Author: Andreas MarkantonatosPublish On: 2020-08-31
winner of the Hitomi Arisawa Prize, Dramatic Representations of Filial Piety (1998) winner of the US-Japan Friendship Commission's translation prize, and most recently, Dramatic Action in Greek Tragedy and Noh: Reading with and beyond ...
Author: Andreas Markantonatos
Brill’s Companion to Euripides, as well as presenting a comprehensive and authoritative guide to understanding Euripides and his masterworks, provides scholars and students with compelling fresh perspectives upon a broad range of issues in the field of Euripidean studies.
J. Thomas Rimer is Professor Emeritus of Japanese Literature and Theatre at the University of Pittsburgh. ... Her Dramatic Action in Greek Tragedy and Noh: Reading with and Beyond Aristotle(2013) is from Lexington ...
... by John T. Hogan Black Ships and Sea Raiders: The Late Bronze and Early Iron Age Context of Odysseus' Second Cretan Lie, by Jeffrey P. Emanuel Dramatic Action in Greek Tragedy and Noh: Reading with and beyond Aristotle, ...
Author: John T. Hogan
Publisher: Lexington Books
John T. Hogan’s The Tragedy of the Athenian Ideal in Thucydides and Plato assesses the roles of Pericles, Alcibiades, and Nicias in Athens’ defeat in Thucydides’ Peloponnesian War. Comparing Thucydides’ presentation of political leadership with ideas in Plato’s Statesman as well as Laches, Charmides, Meno, Symposium, Republic, Phaedo, Sophist, and Laws, it concludes that Plato and Thucydides reveal Pericles as lacking the political discipline (sophrosune) to plan a successful war against Sparta. Hogan argues that in his presentation of the collapse in the Corcyraean revolution of moral standards in political discourse, Thucydides shows how revolution destroys the morality implied in basic personal and political language. This reveals a general collapse in underlying prudential measurements needed for sound moral judgment. Furthermore, Hogan argues that the Statesman’s outline of the political leader serves as a paradigm for understanding the weaknesses of Pericles, Alcibiades, and Nicias in terms that parallel Thucydides’ direct and implied conclusions, which in Pericles’ case he highlights with dramatic irony. Hogan shows that Pericles failed both to develop a sufficiently robust practice of Athenian democratic rule and to set up a viable system for succession.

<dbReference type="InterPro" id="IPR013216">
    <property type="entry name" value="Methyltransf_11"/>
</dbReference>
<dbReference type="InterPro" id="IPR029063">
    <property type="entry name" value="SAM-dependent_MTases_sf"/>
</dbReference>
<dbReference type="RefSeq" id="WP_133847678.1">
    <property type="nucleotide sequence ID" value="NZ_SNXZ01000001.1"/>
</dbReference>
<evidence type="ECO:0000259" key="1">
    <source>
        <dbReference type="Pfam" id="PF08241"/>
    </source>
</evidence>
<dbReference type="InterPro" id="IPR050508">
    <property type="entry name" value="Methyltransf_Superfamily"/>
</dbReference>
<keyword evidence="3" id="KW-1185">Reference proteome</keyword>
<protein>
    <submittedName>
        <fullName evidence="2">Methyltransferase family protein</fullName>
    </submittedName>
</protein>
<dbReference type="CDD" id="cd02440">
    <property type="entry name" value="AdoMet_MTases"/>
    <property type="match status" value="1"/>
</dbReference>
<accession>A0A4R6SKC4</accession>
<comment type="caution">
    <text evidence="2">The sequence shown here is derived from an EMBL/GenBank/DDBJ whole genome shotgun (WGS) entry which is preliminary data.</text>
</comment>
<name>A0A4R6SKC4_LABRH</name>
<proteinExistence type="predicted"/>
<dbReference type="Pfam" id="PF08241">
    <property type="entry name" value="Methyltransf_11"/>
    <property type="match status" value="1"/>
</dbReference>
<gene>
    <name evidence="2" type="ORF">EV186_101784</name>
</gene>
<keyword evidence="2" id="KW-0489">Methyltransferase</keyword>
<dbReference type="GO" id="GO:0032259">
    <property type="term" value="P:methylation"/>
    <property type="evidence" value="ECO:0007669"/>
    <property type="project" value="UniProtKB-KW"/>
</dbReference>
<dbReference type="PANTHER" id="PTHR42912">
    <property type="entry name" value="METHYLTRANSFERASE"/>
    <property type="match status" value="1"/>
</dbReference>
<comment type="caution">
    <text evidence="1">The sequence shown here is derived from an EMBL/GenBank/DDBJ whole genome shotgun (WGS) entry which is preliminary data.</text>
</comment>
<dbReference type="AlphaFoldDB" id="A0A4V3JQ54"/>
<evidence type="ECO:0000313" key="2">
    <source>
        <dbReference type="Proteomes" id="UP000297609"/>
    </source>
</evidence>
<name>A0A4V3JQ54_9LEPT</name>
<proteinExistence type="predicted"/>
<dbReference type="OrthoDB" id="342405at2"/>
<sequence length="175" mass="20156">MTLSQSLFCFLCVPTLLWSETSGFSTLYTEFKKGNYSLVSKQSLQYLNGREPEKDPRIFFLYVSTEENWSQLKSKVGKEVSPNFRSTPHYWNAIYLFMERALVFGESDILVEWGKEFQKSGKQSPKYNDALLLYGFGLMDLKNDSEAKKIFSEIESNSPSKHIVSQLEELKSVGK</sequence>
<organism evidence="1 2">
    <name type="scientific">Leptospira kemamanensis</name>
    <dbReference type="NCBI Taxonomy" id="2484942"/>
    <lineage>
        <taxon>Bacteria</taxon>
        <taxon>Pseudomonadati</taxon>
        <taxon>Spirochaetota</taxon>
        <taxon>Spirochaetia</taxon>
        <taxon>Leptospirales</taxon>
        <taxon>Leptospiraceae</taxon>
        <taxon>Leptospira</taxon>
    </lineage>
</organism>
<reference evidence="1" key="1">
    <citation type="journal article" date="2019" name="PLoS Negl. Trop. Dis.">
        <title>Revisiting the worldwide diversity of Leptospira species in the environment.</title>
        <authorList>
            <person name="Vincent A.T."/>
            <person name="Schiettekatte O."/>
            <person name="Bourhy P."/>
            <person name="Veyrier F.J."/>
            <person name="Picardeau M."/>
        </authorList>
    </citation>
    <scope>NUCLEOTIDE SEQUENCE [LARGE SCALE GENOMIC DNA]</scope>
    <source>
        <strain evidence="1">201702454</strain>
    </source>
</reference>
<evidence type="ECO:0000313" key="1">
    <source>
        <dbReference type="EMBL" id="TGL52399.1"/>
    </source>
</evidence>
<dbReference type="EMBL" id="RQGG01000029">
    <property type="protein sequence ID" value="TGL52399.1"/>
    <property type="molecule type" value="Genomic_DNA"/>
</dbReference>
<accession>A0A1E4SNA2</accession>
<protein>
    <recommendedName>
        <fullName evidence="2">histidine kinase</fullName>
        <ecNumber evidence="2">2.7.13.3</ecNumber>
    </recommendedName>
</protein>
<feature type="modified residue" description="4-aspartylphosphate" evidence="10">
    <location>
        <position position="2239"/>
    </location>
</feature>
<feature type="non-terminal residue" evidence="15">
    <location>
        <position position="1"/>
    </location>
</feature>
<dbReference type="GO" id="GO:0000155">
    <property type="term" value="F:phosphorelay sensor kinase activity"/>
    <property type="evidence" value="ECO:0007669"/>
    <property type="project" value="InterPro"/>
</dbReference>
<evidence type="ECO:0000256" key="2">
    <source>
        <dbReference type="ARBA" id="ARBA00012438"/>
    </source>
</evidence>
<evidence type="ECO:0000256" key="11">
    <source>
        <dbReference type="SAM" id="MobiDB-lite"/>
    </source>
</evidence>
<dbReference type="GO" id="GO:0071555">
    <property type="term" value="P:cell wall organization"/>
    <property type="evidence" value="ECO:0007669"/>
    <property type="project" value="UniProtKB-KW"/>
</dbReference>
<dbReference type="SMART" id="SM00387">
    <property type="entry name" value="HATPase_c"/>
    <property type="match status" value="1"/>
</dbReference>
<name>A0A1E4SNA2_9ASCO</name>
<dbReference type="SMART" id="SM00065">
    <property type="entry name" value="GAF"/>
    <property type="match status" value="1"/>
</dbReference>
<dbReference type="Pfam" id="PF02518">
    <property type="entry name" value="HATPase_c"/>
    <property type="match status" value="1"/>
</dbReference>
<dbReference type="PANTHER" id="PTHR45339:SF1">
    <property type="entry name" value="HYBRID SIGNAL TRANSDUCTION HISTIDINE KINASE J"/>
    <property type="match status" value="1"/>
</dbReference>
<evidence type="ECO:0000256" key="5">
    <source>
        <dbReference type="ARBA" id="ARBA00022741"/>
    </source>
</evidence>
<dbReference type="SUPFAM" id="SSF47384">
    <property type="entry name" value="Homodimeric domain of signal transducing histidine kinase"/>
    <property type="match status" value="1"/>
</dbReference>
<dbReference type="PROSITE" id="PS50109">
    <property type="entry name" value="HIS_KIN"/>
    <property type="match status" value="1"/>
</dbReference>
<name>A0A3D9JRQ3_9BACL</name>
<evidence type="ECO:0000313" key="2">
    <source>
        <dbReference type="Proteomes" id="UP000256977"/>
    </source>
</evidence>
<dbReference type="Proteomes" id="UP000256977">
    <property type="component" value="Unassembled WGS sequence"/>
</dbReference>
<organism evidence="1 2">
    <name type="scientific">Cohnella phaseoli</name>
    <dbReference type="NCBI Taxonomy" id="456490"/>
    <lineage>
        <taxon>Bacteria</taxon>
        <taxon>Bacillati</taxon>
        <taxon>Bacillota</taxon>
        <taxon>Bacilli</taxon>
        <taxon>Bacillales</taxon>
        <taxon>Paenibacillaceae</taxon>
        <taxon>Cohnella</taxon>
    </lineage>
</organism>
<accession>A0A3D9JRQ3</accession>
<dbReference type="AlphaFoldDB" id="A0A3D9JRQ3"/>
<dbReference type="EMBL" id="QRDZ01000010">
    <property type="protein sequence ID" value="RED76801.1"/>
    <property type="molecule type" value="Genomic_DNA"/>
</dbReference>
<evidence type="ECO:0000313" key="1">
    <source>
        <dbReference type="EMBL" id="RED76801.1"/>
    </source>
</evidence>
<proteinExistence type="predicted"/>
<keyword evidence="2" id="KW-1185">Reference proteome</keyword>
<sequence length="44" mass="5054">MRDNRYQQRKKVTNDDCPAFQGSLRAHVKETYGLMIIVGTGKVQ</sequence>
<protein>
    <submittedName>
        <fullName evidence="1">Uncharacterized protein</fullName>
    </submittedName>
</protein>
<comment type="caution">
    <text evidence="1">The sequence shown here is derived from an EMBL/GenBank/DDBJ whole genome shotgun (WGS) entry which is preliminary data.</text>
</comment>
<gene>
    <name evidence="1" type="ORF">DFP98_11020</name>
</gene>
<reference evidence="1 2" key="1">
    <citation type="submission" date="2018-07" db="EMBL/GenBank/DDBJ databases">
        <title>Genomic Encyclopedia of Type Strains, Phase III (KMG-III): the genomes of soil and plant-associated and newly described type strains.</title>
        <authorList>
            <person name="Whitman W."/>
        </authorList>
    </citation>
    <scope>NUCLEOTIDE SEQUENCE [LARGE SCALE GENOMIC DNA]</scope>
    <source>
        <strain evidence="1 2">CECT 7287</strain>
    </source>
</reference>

Recent titles in the series are: Dramatic Action in Greek Tragedy and Noh: Reading with and beyond Aristotle, by Mae J. Smethurst Greek Heroes in and out of Hades, by Stamatia Dova Becoming Achilles: Child-sacrifice, War, and Misrule in ...
Author: Jeffrey P. Emanuel
Publisher: Lexington Books
The end of the Bronze Age in the Eastern Mediterranean was a time of social, political, and economic upheaval – conditions reflected, in many ways, in the world of Homer’s Odyssey. Jeffrey P. Emanuel examines the Odyssey’s Second Cretan Lie (xiv 191 – 359) in the context of this watershed transition, with particular emphasis on raiding, warfare, maritime technology and tactics, and the evidence for the so-called ‘Sea Peoples’ who have been connected to the events of this period. He focuses in particular on the hero’s description of his frequent raiding activities and on his subsequent sojourn in the land of the pharaohs, and connections between Odysseus’ false narrative and the historical experiences of one particular Sea Peoples group: the ‘Sherden of the Sea.’